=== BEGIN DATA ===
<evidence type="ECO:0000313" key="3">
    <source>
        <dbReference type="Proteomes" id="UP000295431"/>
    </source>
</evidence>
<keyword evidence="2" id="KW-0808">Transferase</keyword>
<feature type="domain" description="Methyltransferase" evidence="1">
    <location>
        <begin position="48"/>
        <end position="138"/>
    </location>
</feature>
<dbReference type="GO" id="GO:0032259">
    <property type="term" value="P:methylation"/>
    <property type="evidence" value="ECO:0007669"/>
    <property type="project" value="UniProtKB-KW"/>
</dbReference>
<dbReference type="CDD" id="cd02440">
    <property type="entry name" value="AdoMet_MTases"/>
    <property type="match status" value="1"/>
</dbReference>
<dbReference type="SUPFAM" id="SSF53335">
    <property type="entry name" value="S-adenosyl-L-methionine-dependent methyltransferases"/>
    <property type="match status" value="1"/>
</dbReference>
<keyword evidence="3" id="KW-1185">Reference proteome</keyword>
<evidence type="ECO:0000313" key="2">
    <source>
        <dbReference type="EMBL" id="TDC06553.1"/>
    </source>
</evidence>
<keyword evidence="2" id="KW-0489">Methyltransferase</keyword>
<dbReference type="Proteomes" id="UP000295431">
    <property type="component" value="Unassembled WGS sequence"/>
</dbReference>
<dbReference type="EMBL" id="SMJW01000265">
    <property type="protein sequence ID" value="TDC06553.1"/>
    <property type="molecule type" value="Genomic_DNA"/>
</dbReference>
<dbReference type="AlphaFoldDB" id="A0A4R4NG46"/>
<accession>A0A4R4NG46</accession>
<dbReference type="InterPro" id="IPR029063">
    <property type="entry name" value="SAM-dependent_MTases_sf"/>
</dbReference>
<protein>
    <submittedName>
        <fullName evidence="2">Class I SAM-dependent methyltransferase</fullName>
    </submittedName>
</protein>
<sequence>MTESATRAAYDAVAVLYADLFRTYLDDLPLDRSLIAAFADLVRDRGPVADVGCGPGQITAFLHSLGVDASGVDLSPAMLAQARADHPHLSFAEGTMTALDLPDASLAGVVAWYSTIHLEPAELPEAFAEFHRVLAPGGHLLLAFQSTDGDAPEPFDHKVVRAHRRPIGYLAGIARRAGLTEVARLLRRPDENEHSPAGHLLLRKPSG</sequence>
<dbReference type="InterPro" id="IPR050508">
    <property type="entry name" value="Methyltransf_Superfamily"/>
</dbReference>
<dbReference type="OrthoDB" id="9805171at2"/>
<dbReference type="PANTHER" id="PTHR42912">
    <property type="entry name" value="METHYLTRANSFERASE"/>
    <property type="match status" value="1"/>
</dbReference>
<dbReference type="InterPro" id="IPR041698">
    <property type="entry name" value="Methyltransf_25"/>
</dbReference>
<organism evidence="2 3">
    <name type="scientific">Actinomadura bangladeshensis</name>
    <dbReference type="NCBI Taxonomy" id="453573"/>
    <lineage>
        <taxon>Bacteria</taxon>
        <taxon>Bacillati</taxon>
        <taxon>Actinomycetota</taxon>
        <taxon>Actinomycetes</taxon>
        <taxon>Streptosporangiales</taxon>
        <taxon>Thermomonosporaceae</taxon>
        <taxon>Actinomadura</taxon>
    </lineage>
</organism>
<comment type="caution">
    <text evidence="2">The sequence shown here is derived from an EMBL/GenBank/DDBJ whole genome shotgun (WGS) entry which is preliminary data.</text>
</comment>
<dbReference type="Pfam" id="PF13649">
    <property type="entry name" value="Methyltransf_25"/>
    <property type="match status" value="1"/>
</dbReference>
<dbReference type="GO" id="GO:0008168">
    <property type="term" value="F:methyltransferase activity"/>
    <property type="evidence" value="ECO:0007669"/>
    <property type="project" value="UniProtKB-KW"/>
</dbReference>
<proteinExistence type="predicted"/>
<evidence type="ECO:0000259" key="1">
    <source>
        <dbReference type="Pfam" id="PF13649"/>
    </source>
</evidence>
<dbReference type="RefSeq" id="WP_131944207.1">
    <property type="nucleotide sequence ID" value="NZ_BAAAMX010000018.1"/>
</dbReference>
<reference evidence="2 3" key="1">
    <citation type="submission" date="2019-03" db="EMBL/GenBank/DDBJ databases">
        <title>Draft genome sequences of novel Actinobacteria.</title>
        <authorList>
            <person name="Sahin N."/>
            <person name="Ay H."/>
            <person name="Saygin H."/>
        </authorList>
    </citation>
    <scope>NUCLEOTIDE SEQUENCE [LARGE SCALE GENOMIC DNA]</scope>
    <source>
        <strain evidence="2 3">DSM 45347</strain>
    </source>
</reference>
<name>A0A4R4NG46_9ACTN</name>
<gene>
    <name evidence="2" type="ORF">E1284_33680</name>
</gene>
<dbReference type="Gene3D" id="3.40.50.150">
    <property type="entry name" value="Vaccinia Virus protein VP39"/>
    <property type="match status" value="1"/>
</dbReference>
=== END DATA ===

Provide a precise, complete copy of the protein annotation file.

<evidence type="ECO:0000313" key="3">
    <source>
        <dbReference type="Proteomes" id="UP000295431"/>
    </source>
</evidence>
<keyword evidence="2" id="KW-0808">Transferase</keyword>
<feature type="domain" description="Methyltransferase" evidence="1">
    <location>
        <begin position="48"/>
        <end position="138"/>
    </location>
</feature>
<dbReference type="GO" id="GO:0032259">
    <property type="term" value="P:methylation"/>
    <property type="evidence" value="ECO:0007669"/>
    <property type="project" value="UniProtKB-KW"/>
</dbReference>
<dbReference type="CDD" id="cd02440">
    <property type="entry name" value="AdoMet_MTases"/>
    <property type="match status" value="1"/>
</dbReference>
<dbReference type="SUPFAM" id="SSF53335">
    <property type="entry name" value="S-adenosyl-L-methionine-dependent methyltransferases"/>
    <property type="match status" value="1"/>
</dbReference>
<keyword evidence="3" id="KW-1185">Reference proteome</keyword>
<evidence type="ECO:0000313" key="2">
    <source>
        <dbReference type="EMBL" id="TDC06553.1"/>
    </source>
</evidence>
<keyword evidence="2" id="KW-0489">Methyltransferase</keyword>
<dbReference type="Proteomes" id="UP000295431">
    <property type="component" value="Unassembled WGS sequence"/>
</dbReference>
<dbReference type="EMBL" id="SMJW01000265">
    <property type="protein sequence ID" value="TDC06553.1"/>
    <property type="molecule type" value="Genomic_DNA"/>
</dbReference>
<dbReference type="AlphaFoldDB" id="A0A4R4NG46"/>
<accession>A0A4R4NG46</accession>
<dbReference type="InterPro" id="IPR029063">
    <property type="entry name" value="SAM-dependent_MTases_sf"/>
</dbReference>
<protein>
    <submittedName>
        <fullName evidence="2">Class I SAM-dependent methyltransferase</fullName>
    </submittedName>
</protein>
<sequence>MTESATRAAYDAVAVLYADLFRTYLDDLPLDRSLIAAFADLVRDRGPVADVGCGPGQITAFLHSLGVDASGVDLSPAMLAQARADHPHLSFAEGTMTALDLPDASLAGVVAWYSTIHLEPAELPEAFAEFHRVLAPGGHLLLAFQSTDGDAPEPFDHKVVRAHRRPIGYLAGIARRAGLTEVARLLRRPDENEHSPAGHLLLRKPSG</sequence>
<dbReference type="InterPro" id="IPR050508">
    <property type="entry name" value="Methyltransf_Superfamily"/>
</dbReference>
<dbReference type="OrthoDB" id="9805171at2"/>
<dbReference type="PANTHER" id="PTHR42912">
    <property type="entry name" value="METHYLTRANSFERASE"/>
    <property type="match status" value="1"/>
</dbReference>
<dbReference type="InterPro" id="IPR041698">
    <property type="entry name" value="Methyltransf_25"/>
</dbReference>
<organism evidence="2 3">
    <name type="scientific">Actinomadura bangladeshensis</name>
    <dbReference type="NCBI Taxonomy" id="453573"/>
    <lineage>
        <taxon>Bacteria</taxon>
        <taxon>Bacillati</taxon>
        <taxon>Actinomycetota</taxon>
        <taxon>Actinomycetes</taxon>
        <taxon>Streptosporangiales</taxon>
        <taxon>Thermomonosporaceae</taxon>
        <taxon>Actinomadura</taxon>
    </lineage>
</organism>
<comment type="caution">
    <text evidence="2">The sequence shown here is derived from an EMBL/GenBank/DDBJ whole genome shotgun (WGS) entry which is preliminary data.</text>
</comment>
<dbReference type="Pfam" id="PF13649">
    <property type="entry name" value="Methyltransf_25"/>
    <property type="match status" value="1"/>
</dbReference>
<dbReference type="GO" id="GO:0008168">
    <property type="term" value="F:methyltransferase activity"/>
    <property type="evidence" value="ECO:0007669"/>
    <property type="project" value="UniProtKB-KW"/>
</dbReference>
<proteinExistence type="predicted"/>
<evidence type="ECO:0000259" key="1">
    <source>
        <dbReference type="Pfam" id="PF13649"/>
    </source>
</evidence>
<dbReference type="RefSeq" id="WP_131944207.1">
    <property type="nucleotide sequence ID" value="NZ_BAAAMX010000018.1"/>
</dbReference>
<reference evidence="2 3" key="1">
    <citation type="submission" date="2019-03" db="EMBL/GenBank/DDBJ databases">
        <title>Draft genome sequences of novel Actinobacteria.</title>
        <authorList>
            <person name="Sahin N."/>
            <person name="Ay H."/>
            <person name="Saygin H."/>
        </authorList>
    </citation>
    <scope>NUCLEOTIDE SEQUENCE [LARGE SCALE GENOMIC DNA]</scope>
    <source>
        <strain evidence="2 3">DSM 45347</strain>
    </source>
</reference>
<name>A0A4R4NG46_9ACTN</name>
<gene>
    <name evidence="2" type="ORF">E1284_33680</name>
</gene>
<dbReference type="Gene3D" id="3.40.50.150">
    <property type="entry name" value="Vaccinia Virus protein VP39"/>
    <property type="match status" value="1"/>
</dbReference>